Rachel Watton, a sex worker, Churchill Fellow, and PhD candidate at Western Sydney University, wrote the informative thesis titled “Sex workers who provide services to clients with disability in New South Wales, Australia”.

Reasons of the study

Historically, the sexuality and sexual needs/ desires of people with disabilities have been overlooked among the general public. Through an exploratory study about sex workers who provide services to clients with a disability, the research aims to identify the nature and extent of such activities to produce empirical data supporting anecdotal evidence and recent emerging research in this field.

Rachel designed an exploratory online survey for the study to request sex workers who worked in New South Wales. It allows the respondents to share their experiences of providing services to clients with disability. The questions in the survey include the frequency, type, and range of services offered, the location of service delivery and how clients made contacts. Meanwhile, the survey also encouraged the participants to share their perspectives on the positive aspects of their work.

The responses demonstrate the professional enthusiasm of the respondents for engaging with clients with disabilities. Additionally, the respondents expressed a desire for further training and support to overcome barriers and address challenging situations that may impact communication and supportive pathways between themselves and their clients.

In addition to valuable information, the thesis shows us much helpful information, such as:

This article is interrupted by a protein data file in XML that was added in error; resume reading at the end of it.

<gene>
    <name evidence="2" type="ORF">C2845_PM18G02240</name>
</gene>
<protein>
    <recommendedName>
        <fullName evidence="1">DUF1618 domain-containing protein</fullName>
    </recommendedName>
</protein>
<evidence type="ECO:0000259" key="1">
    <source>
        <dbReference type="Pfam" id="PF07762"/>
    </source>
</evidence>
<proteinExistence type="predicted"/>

The Purple – Red scale of Attraction

The scale measures attraction in two dimensions: “who” you’re sexually attracted to and “how” you’re attracted to them. Langdon Parks created the new scale of attraction to replace the 1948 Kinsey Scale – a model often criticised for not including enough diversity.

Organisations and access to the connection of sex workers and people with disability

Touching Base Inc (Australia) and TLC- Trust (UK) are the two most prominent organisations. In 2013, Equitable and Accessible Sexual Expression (EASE) established itself in Canada. Furthermore, some countries have established government-sanctioned funding arrangements to assist with paid sexual services for people with disabilities. The most notable are Netherlands and Denmark.

At the time Rachel wrote the thesis, the National Disability Insurance Scheme (NDIS) had not yet confirmed its support for the sexual needs and desires of adults with disabilities. However, it is important to note that the situation has since changed. While the NDIS generally does not fund sex workers, exceptions may be acceptable if reaching some certain reasonable and necessary criteria, and the participant’s Local Area Coordinator (LAC) or planner can provide the approval. 

Moreover, the NDIS can fund a sex therapist who can provide sexual education or practical advice and recommend activities to help people achieve their sexual goals.

On a side note, I would like to recommend our NDIS Support Coordination team, who utilise a person-centred approach and possess a wealth of practical experience in guiding clients through the entire NDIS process with tailored solutions.

Thesis by Rachel Watton: Sex workers and clients with disability in NSW

Some results and anticipation of the study

Back to the thesis, the exploratory study used a snowball sampling methodology and peer-reviewed questions, resulting in a valuable resource for those interested in the intersection of sex work, disability, and sexuality. In addition, the use of an online survey program allowed for maximum confidentiality safeguards, ensuring that every participant remained anonymous.

The data-packed study is expected to prompt policy development and law reform in the field, both within Australia and overseas. The results also provide a helpful framework for disability support agencies and family members to allow them more easily navigate the process of supporting someone’s access to the sex industry.

A post may not be able to encompass all the valuable insights and outcomes of a research study. If interested in the topic, please read through the study for a more comprehensive understanding.

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